American news writer Michelle Chen, in Washington’s Anti-Regulatory Crusade, notes,
“. . . politicians in both parties, including the White House, have claimed that scaling back regulations would unleash economic growth, suggesting that businesses should be liberated from rules that protect the environment, occupational health and other public interests.”
But we also read today the Bureau of Ocean Energy Management, the U.S. offshore drilling regulator, was investigating reports of an oil sheen in the Gulf of Mexico off Louisiana, 180 miles southwest of BP’s Macondo well, where 11 people died in the worst offshore oil spill in U.S. history. BP says it is not the culprit.
That may be correct. It might be incorrect. The company lied about severity of the 2010 Gulf disaster. While BP was reporting one set of spill estimates internally, it was giving the public and investigators a much lower estimate.
The Guardian is reporting Shell Oil has been castigated over its lack of transparency in reporting the Gannett Alpha leak in the North Sea and for downplaying its magnitude and potential impacts. This is the single largest in UK waters in the last 10 years. The newspapers says,
“. . . its significance lies in the fact that it took place under the much vaunted “gold standard” regulatory regime of the UK and by a company that has been trading on its reputation as a responsible corporate citizen.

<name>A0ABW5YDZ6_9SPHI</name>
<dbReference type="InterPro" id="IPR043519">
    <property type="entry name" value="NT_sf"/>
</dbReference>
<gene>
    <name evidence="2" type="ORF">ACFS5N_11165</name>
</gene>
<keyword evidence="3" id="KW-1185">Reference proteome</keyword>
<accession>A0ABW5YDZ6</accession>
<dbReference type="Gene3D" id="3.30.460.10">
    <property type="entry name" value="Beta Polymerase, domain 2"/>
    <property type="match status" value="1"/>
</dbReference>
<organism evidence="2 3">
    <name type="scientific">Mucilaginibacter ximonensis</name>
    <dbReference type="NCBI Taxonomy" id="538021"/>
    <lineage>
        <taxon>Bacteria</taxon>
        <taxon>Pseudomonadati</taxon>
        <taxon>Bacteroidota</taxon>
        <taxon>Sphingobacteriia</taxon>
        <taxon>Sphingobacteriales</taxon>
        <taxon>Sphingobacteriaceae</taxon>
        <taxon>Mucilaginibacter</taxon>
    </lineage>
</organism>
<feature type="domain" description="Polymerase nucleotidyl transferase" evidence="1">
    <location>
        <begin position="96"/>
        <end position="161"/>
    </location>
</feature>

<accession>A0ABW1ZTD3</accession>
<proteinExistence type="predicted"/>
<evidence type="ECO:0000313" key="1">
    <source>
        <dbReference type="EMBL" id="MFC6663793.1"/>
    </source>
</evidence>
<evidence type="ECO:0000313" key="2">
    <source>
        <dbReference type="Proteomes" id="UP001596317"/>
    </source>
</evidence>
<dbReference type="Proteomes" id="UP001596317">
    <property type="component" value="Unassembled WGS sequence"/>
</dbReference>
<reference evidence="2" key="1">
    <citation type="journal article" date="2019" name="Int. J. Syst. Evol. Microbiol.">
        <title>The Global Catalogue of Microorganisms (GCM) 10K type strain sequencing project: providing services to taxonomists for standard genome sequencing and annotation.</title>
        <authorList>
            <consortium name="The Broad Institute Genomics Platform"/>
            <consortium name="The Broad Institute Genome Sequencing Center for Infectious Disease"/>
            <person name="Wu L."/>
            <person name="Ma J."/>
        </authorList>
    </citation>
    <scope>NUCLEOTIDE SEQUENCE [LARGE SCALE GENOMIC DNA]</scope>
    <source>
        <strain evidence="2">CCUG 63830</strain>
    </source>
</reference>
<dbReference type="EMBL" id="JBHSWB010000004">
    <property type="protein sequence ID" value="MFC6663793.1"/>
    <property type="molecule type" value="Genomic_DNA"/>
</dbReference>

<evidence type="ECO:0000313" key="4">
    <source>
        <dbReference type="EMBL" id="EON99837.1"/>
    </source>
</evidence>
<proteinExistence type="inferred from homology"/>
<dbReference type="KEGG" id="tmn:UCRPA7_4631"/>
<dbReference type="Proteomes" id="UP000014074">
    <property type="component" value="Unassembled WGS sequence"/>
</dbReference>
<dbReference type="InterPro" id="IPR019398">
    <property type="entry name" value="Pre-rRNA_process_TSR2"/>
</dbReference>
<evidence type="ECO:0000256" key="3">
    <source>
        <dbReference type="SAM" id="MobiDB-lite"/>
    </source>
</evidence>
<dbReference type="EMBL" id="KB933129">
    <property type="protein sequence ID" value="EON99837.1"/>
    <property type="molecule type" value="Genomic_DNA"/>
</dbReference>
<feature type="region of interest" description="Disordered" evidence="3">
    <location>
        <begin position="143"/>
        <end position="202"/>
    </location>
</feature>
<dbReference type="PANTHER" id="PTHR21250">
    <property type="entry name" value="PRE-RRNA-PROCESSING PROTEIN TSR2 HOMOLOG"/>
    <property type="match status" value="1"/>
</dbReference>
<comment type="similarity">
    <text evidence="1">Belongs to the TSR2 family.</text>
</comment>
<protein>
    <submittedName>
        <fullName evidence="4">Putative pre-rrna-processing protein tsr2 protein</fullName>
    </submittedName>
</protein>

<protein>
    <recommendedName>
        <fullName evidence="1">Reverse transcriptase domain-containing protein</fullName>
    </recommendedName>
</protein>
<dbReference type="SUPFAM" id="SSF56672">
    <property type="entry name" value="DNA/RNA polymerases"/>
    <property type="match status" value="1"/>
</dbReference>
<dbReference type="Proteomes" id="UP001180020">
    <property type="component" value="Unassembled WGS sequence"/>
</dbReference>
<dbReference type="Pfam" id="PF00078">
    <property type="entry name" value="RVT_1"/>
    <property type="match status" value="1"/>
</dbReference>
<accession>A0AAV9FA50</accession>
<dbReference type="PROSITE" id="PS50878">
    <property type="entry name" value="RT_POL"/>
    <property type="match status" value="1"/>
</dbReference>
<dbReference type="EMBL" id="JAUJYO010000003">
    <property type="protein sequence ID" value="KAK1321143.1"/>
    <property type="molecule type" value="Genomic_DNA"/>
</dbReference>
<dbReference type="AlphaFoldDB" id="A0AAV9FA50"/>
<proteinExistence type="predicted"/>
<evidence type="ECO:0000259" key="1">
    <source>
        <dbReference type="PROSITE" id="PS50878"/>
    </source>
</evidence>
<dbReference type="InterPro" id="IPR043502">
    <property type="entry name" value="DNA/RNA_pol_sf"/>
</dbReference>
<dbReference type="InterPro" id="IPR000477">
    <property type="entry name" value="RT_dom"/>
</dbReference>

“Gannet A should serve as a wake-up call to a government that has for too long relied on industry assurances that the regime in the UK is “fit for purpose” and “robust”.
“. . . With the government’s “red tape challenge” and swingeing cuts under way, there is a high probability that we will see more major oil spills and worker injuries in the coming years due to lack of regulatory capacity, a general drive towards “light touch regulation” and an apparent reluctance on the part of a government obsessed with “energy security” to challenge Big Oil.
Shell’s oil spill in the UK North Sea comes barely a week after the UN issued a strong condemnation of the company’s environmental impact in the Ogoni region of the Niger Delta. In a string of allegations, the UN environment programme accused Shell of failing to meet its own environmental standards, colluding with government officials to cover up oil spill sites and 40 years of devastating pollution. An estimated nine to 13 million barrels of oil have been spilled in the Delta – equivalent to one Exxon Valdez oil disaster every year, for 50 years.”
No thanks to all you that clamour for deregulation. I don’t trust soulless corporate robber barons.